For the last several years I have done a lot of outreach on a major college campus. I have also been the director r of an apologetics ministry as well. On the college campus where I am there are a lot of atheists. One a weekly basis, I must talk to at least four to five atheists a week. Of course, I also talk to plenty of agnostics as well. But over the years I have seen several patterns emerge. In other words, when I probe deeper and ask students why they are atheists or how they define their atheism, I see the same things. So here is what I continue to see:
1. Students don’t know how to think about God
How do we know God exists? Over the years, when I have been asked this question, I used to just jump to an argument for God. I would sit down and try to explain it in detail to the individual. I have now decided to take a different approach and back up: I am convinced more than ever that the first question in the discussion is “How should we approach the existence of God?” or, ” What method should we use?” I find 90% of the people I talk to have never taken the time to think about this question. Granted, it is not as if churches or the local university (unless it is a philosophy of religion class) teaches on a topic such as this.
Now I know that when you ask a Christian, Jewish person or Muslim, and Mormon as well how they know what they believe is true, they might just say, “I have faith.” This should cause us to stop and ask if that is an adequate answer. It probably won’t go very far in a skeptical and pluralistic culture. To see more on this, see our post called The First Question in Discussing the Existence of God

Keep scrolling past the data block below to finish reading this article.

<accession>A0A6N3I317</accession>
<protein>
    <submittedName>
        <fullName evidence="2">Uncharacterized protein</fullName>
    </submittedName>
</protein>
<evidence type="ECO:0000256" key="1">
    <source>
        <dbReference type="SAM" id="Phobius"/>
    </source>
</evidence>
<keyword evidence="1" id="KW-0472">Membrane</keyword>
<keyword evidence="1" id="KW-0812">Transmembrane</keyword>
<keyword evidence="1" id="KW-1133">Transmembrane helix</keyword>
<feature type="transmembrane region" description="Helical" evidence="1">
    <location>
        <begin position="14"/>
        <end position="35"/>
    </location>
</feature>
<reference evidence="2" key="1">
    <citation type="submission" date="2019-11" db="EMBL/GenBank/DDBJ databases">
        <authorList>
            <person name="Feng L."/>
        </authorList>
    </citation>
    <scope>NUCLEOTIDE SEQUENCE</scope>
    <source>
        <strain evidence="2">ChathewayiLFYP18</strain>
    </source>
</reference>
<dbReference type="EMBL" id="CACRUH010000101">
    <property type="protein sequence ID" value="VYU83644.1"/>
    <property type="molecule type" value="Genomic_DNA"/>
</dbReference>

2. Students have an overly pragmatic view of truth
In this case, students define truth as what is practical, or what ‘works.’ It is no secret that many apologists have written books on the truth question. In other words, the statement “we are living in postmodern times” has almost become cliche in today’s society. Hence, because of the impact of post-modernism, many seem to assume that college students are not interested in objective truth. So the fallout is that people are not asking whether Christianity is true. See our post called Do College Students Care About Truth?
3. Students don’t have all the information
This is what bothers me the most. When I have shown students there are resources on the existence of God, they look bewildered. After all, they aren’t hearing or getting this information on the campus. So for them, it is almost settled that there is no God. Any resource or evidence showing the opposite can tend to be met with resistance. See our reading list here:
4. Bad epistemology and the quest for certainty
This is a huge issue. Granted, many students don’t have a background in this area.
Epistemology is the branch of philosophy concerned with questions about knowledge and belief and related issues such as justification, truth, types of certainty.
I have lost count of the number of times that I have encountered the following comments by students:
“There is not one shred of proof or evidence for the existence of God”
“There is absolutely no evidence for Jesus or your God”
“Science has shown that there is no God”